Table of Content

## Inspiration

The objective of this project is to identify the presence of diabetes in patient with the help of machine learning (Mathematical complicated calculation, Pun intended). This would help the doctors and insurance companies to save their time and money respectively. I am saying this because to check whether you have diabetes or not you have to go through various tests which may cost you time and money.

Let’s think  you have health insurance then they have to bear that cost right. Now if insurance company have some predictive capability to predict the probability of a person having diabetes, it will help them to test only higher probability candidates. This obviously reduces company expenses.

This project is the approach to build that predictive capability using machine learning algorithm by way of automated pipelines. This is an end to end project.

## Dataset exploration

First step in ML project is to understand the problem and dataset. Here the datasets we will be using consists of several medical variables (features) and one target variable (Outcome).

1. Pregnancy: This indicates number of times a female subject was pregnant
2. Glucose: Glucose concentration a 2 hour in an oral glucose tolerance test (mg/dl) - A 2-hour value between 140 and 200 mg/dL (7.8 and 11.1 mmol/L) is called impaired glucose tolerance. This is called "pre- diabetes." It means you are at increased risk of developing diabetes over time. A glucose level of 200 mg/dL (11.1 mmol/L) or higher is used to diagnose diabetes.
3. BloodPressure: Diastolic blood pressure (mm Hg)- If Diastolic B.P > 90 means High B.P (High Probability of Diabetes) Diastolic B.P < 60 means low B.P (Less Probability of Diabetes)
4. Skin Thickness: Triceps skinfold thickness (mm) -A value used to estimate body fat. Normal Triceps SkinFold Thickness in women is 23mm. Higher thickness leads to obesity and chances of diabetes increases.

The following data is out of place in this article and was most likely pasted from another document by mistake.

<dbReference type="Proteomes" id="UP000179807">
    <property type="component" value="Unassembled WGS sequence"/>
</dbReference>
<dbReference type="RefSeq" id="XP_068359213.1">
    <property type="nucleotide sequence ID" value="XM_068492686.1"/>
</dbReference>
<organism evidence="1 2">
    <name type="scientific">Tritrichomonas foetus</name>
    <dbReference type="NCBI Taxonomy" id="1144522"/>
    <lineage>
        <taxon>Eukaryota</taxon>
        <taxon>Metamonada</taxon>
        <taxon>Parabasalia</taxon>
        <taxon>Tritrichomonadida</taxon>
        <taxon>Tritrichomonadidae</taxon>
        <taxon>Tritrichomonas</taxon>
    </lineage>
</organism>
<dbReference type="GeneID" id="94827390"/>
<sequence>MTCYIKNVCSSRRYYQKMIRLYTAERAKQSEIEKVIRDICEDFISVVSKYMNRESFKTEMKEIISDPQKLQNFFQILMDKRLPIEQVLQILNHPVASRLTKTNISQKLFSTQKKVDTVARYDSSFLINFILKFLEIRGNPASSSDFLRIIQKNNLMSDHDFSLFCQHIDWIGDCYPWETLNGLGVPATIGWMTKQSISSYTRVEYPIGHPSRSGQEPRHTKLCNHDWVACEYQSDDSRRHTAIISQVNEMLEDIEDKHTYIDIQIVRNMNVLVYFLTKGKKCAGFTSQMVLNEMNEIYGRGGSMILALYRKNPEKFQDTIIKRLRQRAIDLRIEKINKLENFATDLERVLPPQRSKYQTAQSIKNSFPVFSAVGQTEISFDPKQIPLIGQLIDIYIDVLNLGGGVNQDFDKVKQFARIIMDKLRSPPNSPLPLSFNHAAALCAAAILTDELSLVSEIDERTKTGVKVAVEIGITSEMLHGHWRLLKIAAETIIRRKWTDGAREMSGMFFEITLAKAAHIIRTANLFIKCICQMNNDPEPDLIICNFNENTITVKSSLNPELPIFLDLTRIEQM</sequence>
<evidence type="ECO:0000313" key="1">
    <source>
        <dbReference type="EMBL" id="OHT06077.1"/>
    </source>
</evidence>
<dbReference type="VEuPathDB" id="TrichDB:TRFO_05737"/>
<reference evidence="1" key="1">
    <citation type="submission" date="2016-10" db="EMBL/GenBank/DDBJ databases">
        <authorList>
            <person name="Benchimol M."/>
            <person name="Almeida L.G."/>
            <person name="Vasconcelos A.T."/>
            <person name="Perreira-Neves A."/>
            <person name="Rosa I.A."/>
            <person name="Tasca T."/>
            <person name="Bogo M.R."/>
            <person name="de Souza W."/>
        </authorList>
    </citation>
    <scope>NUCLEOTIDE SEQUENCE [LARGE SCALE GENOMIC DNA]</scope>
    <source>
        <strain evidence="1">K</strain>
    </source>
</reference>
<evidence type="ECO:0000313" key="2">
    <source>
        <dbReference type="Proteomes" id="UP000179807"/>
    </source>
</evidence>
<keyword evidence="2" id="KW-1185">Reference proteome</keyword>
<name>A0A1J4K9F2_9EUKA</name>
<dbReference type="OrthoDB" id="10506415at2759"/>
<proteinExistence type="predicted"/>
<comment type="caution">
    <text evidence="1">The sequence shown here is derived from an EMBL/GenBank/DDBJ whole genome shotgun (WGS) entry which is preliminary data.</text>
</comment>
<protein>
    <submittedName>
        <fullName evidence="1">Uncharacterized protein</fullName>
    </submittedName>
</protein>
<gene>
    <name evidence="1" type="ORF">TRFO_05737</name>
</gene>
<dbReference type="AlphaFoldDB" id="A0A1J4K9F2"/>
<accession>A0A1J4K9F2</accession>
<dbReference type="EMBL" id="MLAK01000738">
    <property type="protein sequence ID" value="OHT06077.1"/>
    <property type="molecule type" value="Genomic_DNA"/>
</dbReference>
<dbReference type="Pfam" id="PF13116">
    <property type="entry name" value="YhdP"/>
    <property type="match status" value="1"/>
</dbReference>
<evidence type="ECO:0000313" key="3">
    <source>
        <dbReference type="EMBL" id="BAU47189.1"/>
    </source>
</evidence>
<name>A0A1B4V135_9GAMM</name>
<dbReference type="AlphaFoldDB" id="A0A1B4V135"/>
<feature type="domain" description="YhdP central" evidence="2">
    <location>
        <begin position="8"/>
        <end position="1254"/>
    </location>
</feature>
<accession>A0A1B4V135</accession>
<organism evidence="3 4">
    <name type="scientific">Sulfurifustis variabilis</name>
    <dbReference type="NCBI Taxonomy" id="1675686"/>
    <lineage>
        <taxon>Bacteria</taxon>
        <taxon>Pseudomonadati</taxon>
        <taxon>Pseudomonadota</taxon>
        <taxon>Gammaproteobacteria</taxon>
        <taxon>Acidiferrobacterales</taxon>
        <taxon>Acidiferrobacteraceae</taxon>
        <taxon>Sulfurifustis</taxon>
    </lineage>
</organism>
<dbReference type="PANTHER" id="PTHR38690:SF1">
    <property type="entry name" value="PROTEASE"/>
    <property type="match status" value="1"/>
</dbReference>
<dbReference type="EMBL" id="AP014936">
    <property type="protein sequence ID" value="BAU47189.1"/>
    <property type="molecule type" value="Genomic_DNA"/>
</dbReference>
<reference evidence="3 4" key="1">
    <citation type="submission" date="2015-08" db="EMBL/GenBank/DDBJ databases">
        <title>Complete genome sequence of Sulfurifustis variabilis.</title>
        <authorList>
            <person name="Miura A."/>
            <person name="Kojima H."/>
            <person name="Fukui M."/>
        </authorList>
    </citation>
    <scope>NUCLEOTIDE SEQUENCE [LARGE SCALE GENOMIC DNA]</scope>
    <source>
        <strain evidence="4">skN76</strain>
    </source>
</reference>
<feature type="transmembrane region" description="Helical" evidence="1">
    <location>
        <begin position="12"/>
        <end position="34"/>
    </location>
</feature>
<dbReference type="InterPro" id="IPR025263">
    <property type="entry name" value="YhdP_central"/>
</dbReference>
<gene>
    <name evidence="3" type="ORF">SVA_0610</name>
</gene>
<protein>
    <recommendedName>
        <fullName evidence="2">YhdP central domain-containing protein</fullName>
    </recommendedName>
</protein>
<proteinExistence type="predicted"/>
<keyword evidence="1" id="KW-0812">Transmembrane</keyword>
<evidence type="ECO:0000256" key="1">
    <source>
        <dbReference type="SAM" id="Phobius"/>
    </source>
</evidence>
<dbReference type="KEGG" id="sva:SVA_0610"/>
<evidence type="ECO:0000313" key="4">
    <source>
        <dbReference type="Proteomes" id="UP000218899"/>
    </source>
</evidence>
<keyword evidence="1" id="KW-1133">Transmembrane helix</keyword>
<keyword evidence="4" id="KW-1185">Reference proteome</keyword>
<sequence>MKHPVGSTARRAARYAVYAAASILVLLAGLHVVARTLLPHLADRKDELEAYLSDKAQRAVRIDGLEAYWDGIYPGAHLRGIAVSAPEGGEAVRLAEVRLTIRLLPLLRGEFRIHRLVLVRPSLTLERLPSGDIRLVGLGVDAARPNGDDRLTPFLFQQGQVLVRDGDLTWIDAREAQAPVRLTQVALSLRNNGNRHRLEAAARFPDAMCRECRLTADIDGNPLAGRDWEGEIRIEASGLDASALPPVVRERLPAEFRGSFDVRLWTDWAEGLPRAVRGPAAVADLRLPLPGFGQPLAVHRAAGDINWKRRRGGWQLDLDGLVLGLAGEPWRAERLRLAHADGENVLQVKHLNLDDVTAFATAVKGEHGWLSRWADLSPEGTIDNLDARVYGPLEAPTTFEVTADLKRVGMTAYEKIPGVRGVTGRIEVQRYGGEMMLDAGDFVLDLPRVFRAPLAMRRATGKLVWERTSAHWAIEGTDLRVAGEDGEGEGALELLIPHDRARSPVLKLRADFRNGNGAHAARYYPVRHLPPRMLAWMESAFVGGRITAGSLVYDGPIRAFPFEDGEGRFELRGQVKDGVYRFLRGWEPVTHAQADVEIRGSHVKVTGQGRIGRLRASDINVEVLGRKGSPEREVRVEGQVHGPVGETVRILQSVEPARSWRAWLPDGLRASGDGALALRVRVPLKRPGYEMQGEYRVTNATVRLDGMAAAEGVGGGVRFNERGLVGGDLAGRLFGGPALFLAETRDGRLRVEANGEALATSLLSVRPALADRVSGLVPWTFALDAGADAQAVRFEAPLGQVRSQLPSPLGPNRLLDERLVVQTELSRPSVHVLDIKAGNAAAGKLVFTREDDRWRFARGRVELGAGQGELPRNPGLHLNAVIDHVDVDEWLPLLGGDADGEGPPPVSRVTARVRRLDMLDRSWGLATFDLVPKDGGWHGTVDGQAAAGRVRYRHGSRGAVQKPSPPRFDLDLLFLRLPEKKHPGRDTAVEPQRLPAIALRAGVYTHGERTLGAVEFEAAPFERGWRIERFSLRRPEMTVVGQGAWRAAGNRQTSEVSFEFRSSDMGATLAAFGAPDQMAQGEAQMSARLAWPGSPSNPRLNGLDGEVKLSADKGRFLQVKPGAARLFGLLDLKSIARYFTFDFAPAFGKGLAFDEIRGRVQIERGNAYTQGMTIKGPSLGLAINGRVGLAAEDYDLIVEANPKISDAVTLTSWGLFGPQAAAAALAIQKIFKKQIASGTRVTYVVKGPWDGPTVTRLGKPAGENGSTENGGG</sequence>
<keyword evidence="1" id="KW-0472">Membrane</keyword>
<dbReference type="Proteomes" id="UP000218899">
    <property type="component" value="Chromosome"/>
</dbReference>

5. Insulin: 2-Hour Serum Insulin (mu U/ml) - Normal Insulin Level 16-166 mIU/L Values above this range can be alarming.
6. BMI: Body Mass Index (weight in kg/ height in m2) - Body Mass Index of 18.5 to 25 is within the normal range BMI between 25 and 30 then it falls within the overweight range. A BMI of 30 or over falls within the obese range.
7. DiabetesPedigreeFunction: It provides information about diabetes history in relatives and genetic relationship of those relatives with patients. Higher Pedigree Function means patient is more likely to have diabetes.
8. Age: Age in years
9. Outcome: Class variable (either 0 or 1)- where ‘0’ denotes having diabetes and ‘1’ denotes patient having diabetes The dependent variable is whether the patient is having diabetes or not.

## Dependency Packages Installation in your python environment

We will install packages in python by using “pip” followed by install  package name. For example, write “ pip install sklearn ” and run that tab when you are using jupyter notebook.

### Required packages are as below:

1. Pandas- to perform dataframe operations
2. Numpy- to perform array operations
3. Matplotlib- to plot charts
4. Seaborn – to plot charts
5. Missingo- anlysing the missing values
6. sklearn – to build the model
7. pickle- to save and load the model

```    # import required libraries
import pandas as pds
import numpy as np
import matplotlib.pyplot as plot
import seaborn as sn
%matplotlib inline
import warnings
warnings.filterwarnings('ignore')
import missingno as msno
```

Download the Diabetic data set by clicking here.

```    # Loading the dataset( Assumption : data file is in working directory )
```

## Exploratory Data Analysis

For classification problems we need a balanced data set. We will check imbalance in our data by using value_counts function which in turn counts the rows of each class in one column.

```    # Check if the data is a Balanced one or not
print(diabetes_df.Outcome.value_counts())